“You have to believe that data is crucial in bringing kids along. You’ve got to use the data to decide what your school needs to get better. Make curriculum your focus.”—Micheline Harvey, Principal
Four years ago for instance, Principal Harvey’s suggestion that teachers take learning walks through one another’s classrooms was met with surprise. Yet after viewing classrooms, recording positive observations on Post-it Notes, returning to the Data Room and matching their entries to indicators on the School Effectiveness Framework, many applauded the experience as exceptional professional development. Guided by EQAO and other data, the school improvement plan’s focus on professional development has been inspirational. Principal Harvey observes: “Whatever we focus on becomes our learning for that year. A school doesn’t become successful through complacency.” Now entirely comfortable with this process, teachers appreciate how this visual presentation of student achievement data facilitates specific targeted instruction. Similarly, when used in conjunction with all accumulated data, it aids in the reflective evaluation of initiatives from the previous year and acts as a blueprint for developing the current school improvement plan.
Ever on the path of improvement, St. Emily staff views the school improvement plan as a working document and adheres to it faithfully when determining the direction of its professional development. In the initial stages, professional development centred on teacher moderation with collaborative planning as a key strategy. Later, when data and current research on higher-order thinking exposed a need to ask students more thought-provoking questions, teachers found value in literacy models such as the Question Answer Response, the Restate Opinion Proof Evidence Summary and the board’s Math Enquiry strategies. Aided by direct, explicit teaching and rising to the challenge of heightened expectations, students soon became comfortable and confident using the language of the curriculum while applying critical-thinking strategies. Because EQAO data showed that these measures were working, the school adopted prescriptive feedback and performance walls as strategic initiatives for this year. Building on previous learning patterns and benefiting from specific and timely feedback from teacher- led conferences, students clearly understand the process and are now skilfully engaged in “bumping up” the levels of their work by referring to co-created success criteria posted on performance walls in every classroom.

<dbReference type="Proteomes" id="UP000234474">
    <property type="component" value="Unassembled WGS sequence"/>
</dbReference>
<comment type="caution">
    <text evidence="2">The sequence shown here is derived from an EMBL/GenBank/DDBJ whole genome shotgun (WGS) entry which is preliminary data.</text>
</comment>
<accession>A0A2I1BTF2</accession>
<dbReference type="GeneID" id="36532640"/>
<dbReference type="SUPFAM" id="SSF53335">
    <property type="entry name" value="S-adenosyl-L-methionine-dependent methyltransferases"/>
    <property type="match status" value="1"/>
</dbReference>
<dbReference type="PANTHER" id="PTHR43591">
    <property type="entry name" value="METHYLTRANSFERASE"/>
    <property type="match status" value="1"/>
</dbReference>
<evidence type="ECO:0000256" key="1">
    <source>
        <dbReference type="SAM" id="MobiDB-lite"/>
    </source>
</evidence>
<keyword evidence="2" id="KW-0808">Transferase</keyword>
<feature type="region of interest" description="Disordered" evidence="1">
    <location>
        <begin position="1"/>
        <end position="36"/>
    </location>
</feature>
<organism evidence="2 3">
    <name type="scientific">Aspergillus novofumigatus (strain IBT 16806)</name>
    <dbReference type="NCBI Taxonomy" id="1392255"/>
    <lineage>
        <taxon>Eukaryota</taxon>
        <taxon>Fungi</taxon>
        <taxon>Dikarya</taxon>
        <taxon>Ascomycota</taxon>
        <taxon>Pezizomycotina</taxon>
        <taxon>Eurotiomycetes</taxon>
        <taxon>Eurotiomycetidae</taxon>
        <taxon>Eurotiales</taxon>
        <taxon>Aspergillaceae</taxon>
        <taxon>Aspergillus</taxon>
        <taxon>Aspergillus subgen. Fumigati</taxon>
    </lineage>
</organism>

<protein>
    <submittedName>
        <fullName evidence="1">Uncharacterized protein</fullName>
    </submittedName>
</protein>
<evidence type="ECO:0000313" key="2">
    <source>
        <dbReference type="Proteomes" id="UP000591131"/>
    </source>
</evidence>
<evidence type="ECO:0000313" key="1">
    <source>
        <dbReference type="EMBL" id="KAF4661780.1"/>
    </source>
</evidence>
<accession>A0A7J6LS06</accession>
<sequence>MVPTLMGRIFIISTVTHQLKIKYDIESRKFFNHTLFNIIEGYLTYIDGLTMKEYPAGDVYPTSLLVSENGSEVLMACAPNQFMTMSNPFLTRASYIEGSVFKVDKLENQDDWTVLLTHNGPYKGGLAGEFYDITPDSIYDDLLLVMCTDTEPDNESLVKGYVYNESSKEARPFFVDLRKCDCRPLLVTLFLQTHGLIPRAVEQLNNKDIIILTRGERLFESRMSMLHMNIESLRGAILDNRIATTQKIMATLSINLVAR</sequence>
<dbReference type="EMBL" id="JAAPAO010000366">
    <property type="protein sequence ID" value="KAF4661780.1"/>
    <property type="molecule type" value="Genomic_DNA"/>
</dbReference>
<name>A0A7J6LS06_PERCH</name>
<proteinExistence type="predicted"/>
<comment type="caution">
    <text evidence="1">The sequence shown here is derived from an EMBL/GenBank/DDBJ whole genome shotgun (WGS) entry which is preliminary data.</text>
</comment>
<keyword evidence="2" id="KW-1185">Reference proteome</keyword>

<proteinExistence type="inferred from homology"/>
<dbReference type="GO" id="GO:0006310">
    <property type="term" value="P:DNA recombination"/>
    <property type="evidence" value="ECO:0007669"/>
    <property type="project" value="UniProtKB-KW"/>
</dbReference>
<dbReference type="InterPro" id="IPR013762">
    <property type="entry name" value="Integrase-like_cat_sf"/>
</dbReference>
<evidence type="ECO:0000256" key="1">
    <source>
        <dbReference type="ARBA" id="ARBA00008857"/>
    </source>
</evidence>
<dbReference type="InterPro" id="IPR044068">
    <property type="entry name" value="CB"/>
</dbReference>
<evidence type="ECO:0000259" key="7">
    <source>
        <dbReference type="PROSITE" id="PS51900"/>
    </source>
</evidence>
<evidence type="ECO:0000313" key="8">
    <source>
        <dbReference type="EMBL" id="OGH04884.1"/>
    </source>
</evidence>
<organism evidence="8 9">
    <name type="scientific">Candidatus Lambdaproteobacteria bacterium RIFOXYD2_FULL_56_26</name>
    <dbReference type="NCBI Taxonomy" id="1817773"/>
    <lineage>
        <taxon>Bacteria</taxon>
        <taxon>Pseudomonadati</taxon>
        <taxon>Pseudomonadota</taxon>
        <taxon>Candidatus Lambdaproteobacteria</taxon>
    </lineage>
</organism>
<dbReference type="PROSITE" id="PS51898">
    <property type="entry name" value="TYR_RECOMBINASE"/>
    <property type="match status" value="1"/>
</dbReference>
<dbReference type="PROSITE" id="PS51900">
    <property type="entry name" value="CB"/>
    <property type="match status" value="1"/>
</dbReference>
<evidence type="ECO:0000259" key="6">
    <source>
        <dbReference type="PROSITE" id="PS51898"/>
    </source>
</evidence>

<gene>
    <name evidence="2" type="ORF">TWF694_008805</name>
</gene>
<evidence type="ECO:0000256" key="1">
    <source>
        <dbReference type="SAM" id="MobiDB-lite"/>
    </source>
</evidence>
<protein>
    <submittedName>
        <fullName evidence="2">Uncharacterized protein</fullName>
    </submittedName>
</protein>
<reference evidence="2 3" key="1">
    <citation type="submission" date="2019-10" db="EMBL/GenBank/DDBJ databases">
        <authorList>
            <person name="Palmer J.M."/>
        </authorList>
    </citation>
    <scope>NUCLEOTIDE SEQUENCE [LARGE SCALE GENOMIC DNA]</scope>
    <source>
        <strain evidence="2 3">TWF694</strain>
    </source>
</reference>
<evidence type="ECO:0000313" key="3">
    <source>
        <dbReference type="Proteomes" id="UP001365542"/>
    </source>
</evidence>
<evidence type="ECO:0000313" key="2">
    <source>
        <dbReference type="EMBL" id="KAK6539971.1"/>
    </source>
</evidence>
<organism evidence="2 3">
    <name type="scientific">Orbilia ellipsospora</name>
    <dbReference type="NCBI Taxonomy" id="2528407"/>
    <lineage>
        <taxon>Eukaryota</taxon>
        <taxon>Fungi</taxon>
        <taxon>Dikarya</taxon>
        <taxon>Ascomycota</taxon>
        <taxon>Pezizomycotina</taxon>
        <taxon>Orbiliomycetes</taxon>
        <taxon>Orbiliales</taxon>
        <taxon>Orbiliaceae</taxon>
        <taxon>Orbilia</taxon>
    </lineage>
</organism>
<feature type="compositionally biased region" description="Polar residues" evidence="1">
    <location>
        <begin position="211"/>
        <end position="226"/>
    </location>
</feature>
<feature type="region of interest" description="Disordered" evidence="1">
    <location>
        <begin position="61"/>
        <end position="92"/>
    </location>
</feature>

Use of evidence in the decision-making process has recently been expanded to include video recordings of students engaged in evaluating their own work. These recordings show students demonstrating their understanding of how to improve their learning in a safe and caring environment. Strongly supported by a board that perceives principals and teachers as curriculum leaders while recognizing the important role of parents, St. Emily Catholic School exerts a profound and positive influence on its entire school community.